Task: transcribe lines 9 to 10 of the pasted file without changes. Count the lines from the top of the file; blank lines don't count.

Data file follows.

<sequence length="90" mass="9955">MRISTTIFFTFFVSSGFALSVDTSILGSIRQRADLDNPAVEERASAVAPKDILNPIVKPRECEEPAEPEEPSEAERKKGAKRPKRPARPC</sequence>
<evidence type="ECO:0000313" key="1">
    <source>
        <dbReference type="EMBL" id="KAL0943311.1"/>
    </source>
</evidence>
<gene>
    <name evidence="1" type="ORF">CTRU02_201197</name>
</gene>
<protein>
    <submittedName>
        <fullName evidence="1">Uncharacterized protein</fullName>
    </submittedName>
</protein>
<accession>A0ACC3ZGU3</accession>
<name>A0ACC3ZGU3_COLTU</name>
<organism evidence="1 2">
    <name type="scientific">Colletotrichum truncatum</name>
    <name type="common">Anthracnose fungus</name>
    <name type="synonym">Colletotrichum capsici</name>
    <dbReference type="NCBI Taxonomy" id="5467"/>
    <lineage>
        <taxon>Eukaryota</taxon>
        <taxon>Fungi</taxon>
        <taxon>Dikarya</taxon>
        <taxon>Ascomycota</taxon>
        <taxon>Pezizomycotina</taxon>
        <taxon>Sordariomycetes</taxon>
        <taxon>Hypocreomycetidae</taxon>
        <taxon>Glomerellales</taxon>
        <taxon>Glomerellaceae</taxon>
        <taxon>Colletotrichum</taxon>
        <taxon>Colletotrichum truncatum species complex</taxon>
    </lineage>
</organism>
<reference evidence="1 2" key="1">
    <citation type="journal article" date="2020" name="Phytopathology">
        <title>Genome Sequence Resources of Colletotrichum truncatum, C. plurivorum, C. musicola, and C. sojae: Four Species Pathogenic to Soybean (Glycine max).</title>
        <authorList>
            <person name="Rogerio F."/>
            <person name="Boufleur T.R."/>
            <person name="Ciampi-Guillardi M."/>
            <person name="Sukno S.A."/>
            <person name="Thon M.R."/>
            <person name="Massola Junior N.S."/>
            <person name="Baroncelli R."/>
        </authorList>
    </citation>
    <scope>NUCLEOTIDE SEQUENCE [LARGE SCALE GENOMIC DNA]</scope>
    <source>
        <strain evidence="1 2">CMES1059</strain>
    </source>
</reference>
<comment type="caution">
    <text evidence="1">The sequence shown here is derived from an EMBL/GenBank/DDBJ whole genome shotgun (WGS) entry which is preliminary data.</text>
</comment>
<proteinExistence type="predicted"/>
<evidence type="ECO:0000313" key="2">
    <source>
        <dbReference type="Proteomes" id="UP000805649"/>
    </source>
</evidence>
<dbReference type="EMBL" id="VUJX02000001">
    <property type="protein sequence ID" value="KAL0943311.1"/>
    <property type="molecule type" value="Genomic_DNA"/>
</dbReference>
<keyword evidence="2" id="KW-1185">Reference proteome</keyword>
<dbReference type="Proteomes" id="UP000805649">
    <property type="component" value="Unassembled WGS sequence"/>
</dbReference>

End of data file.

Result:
</gene>
<protein>